Mystical Conversations

I just published another the 12th issue of Myth & Matter, here it is in case you haven’t subscribed yet.

Derek Sivers has published more of his “directives.” Short, often controversial, statements on how to live. It’s unsourced, unexplained and distilled advice. For example “Do not be the starving artist, working on things that have great personal value to you, but little market value. Follow the money. It tells you where you’re most valuable.” I hope this type of list becomes a trend. It’s what inspired me to post my list of values and he links to this list by Cheryl Engelhardt of her directives.

How can you review a rap album so exclusive almost no one will ever hear it? Dan Cohen has a fascinating take on Wu-Tang Clan’s “Once Upon a Time in Shaolin” and, more generally, on the mystery and beauty of the secret and ephemeral. He compares it to Ai Weiwei and his broken urn.

urn

Science has problems. Paper after paper is being retracted after results can’t be reproduced. FiveThirtyEight writes about how this might actually be moving science forward. Andrew Gelman, a statistician at Columbia University, is more pessimistic and says it’s time to basically declare bankruptcy; that “Everything published before 2016 is provisional.” It’s a big, embarrassing problem that’s not going away any time soon.

I recently read Magicians of the Gods by journalist and amateur-of-many-years archeologist Graham Hancock. He proposes the existence of a civilization with advanced science and agriculture that existed before 9200 BC. He theorizes that this civilization was destroyed, but managed to pass along some of its knowledge via messengers or “magicians,” to help jump-start future civilizations. His work is controversial but mostly level-headed and, without a doubt, very interesting.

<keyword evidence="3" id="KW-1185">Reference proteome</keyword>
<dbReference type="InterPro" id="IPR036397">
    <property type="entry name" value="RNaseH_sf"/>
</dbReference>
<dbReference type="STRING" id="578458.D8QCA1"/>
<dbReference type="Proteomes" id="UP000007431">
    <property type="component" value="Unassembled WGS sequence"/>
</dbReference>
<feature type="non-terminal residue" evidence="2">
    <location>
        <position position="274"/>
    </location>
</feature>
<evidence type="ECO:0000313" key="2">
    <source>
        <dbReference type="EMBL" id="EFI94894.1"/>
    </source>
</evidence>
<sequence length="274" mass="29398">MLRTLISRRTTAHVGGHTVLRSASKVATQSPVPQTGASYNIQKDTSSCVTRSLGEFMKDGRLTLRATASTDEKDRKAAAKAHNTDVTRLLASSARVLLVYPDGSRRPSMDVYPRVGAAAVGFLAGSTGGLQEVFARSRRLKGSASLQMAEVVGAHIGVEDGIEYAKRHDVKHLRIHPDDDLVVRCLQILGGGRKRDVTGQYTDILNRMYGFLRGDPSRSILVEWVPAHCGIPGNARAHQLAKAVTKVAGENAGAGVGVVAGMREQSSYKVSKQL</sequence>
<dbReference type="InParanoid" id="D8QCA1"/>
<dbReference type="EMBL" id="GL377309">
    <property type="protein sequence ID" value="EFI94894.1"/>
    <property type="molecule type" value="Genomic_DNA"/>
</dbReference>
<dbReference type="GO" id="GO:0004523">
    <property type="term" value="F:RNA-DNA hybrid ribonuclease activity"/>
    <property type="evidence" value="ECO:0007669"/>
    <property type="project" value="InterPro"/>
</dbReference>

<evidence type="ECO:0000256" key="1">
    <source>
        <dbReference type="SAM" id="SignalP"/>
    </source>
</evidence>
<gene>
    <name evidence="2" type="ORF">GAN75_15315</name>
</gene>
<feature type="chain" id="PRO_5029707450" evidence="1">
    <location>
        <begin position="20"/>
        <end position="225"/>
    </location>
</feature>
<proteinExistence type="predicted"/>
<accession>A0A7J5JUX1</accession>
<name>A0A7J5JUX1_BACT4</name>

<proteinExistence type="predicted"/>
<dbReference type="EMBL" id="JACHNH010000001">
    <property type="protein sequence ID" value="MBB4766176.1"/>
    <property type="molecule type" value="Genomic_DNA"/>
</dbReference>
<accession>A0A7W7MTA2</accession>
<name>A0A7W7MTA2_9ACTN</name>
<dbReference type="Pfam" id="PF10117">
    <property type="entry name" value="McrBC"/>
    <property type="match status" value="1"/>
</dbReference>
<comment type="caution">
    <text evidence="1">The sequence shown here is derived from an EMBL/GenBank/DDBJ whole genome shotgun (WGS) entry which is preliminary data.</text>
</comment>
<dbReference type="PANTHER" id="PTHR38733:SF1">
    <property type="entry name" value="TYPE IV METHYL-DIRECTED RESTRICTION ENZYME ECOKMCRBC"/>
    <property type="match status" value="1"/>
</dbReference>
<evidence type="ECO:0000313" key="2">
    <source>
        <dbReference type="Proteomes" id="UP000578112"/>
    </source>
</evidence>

Slate Star Codex is one of those sites where you can lose yourself for hours in a fantastic rabbit hole of everythingness. Not to be missed. The author, Scott Alexander, is also writing a serial novel called Unsung. It’s about what happens after an Apollo rocket crashes in to the ceiling of space and cracks it open. It’s first-rate science fiction.

A couple IQ related links: Dogs have their own test now. Tall people are more likely to have a higher IQ

With the recent confirmation of their existence by LIGO, gravitational waves are back in the news. I’m looking forward to reading Black Hole Blues to understand the significance of the discovery a bit more.

It had been awhile since I read Roald Dahl. I read Charlie and the Chocolate Factory and Charlie and the Great Glass Elevator to my son and rediscovered how refreshing his writing and how bizarre his plots are.

I’ve been reading, and really enjoying, Altruism by Matthieu Ricard. It’s a good answer to proponents of selfishness ranging from Dawkins to Ayn Rand. And, as with most things, the Internet has taken altruism and made it weird.

At work we’ve had a lively discussion of the guaranteed minimum income. It’s an idea that has been loved and hated by people on all points of the political spectrum. Some think it could bring about another creative or entrepreneurial renaissance. The idea has been seriously explored in the UK, Canada, Switzerland, New Zealand and now in the USA. Others think it would only increase global poverty.

The painting in the header is Mystical Conversations by Odilon Redon.

Hasta la Proxima

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  • Todd Bradford

    convenient for you that tall people have higher IQs